Barney Frank has been an especially vocal critic of third party defectors, and by extension, drug reformers advocating a third party vote. In a recent piece in Tikkun magazine responding to editor Michael Lerner's essay, "Don't Vote Lesser Evil Politics," Frank accused progressives who threaten to bolt to Ralph Nader or (less likely) Harry Browne of exercising a "right to ignore the consequences of your own actions."
"What if the 'other candidate' will oppress minorities, or worsen the situation in life of the most vulnerable, whereas the 'lesser evil' candidate would try to help these two groups, albeit less completely than you prefer?" asked Frank.
The Massachusetts Congressman hammered at the differences between Republicans and Democrats, pointing to Gore endorsements by organized labor, women's and abortion rights groups, gun control advocates, and gay and lesbian groups as indications that these liberal progressives understand "it is not the case that Gore is the lesser evil."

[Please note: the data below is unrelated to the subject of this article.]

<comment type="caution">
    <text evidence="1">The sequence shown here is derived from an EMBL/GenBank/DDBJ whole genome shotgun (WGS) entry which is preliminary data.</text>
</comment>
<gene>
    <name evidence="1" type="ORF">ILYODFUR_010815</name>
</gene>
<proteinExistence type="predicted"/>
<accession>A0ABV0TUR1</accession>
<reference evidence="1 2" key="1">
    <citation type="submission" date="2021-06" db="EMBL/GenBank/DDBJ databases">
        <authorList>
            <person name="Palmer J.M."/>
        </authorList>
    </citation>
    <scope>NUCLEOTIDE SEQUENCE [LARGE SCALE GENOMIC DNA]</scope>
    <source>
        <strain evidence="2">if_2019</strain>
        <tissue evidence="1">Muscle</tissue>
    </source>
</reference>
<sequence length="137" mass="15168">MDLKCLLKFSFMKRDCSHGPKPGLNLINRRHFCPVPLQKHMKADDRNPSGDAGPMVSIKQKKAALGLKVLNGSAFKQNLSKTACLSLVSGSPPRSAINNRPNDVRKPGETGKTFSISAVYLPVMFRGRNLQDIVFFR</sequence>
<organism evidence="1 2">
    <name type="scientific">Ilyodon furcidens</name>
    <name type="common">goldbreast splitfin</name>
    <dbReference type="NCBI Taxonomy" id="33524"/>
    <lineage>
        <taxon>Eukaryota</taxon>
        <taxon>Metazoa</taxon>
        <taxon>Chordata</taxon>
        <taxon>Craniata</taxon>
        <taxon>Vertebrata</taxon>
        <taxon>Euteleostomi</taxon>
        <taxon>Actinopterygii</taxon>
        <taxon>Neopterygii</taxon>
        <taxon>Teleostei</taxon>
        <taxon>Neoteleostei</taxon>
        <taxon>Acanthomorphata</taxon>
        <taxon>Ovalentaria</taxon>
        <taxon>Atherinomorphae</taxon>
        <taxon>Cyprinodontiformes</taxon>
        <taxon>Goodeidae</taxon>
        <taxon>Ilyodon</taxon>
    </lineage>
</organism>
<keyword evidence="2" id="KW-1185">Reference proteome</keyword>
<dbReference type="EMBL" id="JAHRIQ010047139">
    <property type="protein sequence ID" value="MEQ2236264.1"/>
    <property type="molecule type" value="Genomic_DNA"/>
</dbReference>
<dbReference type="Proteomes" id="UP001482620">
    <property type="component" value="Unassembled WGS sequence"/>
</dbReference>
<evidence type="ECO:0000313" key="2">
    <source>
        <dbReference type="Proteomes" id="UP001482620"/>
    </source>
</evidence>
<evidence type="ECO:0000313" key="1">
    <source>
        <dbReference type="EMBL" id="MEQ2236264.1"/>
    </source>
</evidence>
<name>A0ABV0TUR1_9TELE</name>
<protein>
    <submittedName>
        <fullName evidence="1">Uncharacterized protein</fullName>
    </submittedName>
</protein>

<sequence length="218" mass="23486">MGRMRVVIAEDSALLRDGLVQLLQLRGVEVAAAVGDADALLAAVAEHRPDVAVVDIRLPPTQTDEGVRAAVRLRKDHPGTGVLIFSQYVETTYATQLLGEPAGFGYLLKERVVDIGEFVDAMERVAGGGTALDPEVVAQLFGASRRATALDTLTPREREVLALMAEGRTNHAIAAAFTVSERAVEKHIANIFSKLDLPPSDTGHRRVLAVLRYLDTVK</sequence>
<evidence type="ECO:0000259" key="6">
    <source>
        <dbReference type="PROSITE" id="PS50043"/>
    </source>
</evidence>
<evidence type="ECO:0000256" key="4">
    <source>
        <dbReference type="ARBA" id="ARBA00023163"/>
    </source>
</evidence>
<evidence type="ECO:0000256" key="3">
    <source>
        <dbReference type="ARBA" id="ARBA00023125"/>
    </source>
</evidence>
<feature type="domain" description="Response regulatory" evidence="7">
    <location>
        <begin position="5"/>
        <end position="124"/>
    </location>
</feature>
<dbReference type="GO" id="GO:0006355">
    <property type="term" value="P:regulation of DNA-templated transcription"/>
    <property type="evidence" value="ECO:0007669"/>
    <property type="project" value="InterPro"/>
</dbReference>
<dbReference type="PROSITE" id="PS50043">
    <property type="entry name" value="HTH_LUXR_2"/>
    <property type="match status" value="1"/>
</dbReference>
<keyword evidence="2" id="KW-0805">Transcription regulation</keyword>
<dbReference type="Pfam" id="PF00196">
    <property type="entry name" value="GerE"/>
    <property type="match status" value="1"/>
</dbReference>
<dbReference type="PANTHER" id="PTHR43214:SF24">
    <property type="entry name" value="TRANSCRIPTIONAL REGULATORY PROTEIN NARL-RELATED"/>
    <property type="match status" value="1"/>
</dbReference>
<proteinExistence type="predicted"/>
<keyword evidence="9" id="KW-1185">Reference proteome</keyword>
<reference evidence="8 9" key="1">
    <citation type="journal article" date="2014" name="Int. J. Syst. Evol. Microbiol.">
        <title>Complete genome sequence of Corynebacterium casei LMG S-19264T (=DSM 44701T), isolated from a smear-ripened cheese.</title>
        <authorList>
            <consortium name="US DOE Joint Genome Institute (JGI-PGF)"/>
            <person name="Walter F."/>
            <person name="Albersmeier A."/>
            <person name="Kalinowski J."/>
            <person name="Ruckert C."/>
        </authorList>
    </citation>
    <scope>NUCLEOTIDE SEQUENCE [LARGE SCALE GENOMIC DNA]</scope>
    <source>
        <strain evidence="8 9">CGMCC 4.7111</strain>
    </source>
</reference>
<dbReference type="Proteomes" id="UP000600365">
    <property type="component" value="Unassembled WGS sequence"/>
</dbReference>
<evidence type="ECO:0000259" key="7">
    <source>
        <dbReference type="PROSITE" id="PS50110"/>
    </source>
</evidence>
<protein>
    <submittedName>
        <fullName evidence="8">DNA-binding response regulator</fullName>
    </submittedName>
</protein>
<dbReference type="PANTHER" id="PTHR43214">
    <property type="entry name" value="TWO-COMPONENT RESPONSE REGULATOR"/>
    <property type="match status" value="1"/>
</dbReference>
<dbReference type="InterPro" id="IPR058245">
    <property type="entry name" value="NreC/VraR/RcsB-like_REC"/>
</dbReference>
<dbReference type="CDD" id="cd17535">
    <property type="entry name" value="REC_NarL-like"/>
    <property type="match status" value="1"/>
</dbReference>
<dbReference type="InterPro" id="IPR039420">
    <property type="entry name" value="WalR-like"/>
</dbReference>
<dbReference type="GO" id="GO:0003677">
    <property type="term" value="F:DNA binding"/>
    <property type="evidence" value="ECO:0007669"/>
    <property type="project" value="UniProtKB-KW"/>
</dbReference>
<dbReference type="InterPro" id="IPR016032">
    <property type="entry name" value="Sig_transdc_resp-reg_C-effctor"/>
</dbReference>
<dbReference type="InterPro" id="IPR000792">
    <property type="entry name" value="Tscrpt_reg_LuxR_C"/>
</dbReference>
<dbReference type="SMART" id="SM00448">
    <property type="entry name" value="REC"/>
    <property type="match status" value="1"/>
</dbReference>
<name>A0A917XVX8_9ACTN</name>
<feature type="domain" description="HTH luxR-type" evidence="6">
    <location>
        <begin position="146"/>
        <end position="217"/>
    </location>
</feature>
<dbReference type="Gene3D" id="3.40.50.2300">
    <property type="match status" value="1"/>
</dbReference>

But Frank didn't mention drug policy.
One topic Frank did mention was Supreme Court appointments, which he argued were a critical reason to stay within the Democratic fold.
Eric Sterling of the Criminal Justice Policy Foundation generally agreed, but pointed out that, on drug policy, those differences are not as clear-cut as on other issues.
"The difference between Gore and Bush regarding Supreme Court appointments is as important as any difference between them," he told DRCNet. "This issue is a good argument for voting for Gore, particularly in swing states."
"On drug policy, and in terms of everyday civil liberties issues, a Gore justice would more likely be sympathetic," Sterling said, "but an extreme Bush appointee might buy the argument that drug laws are unconstitutional by exceeding the scope of the interstate commerce clause, much as the court did in the gun-free school case."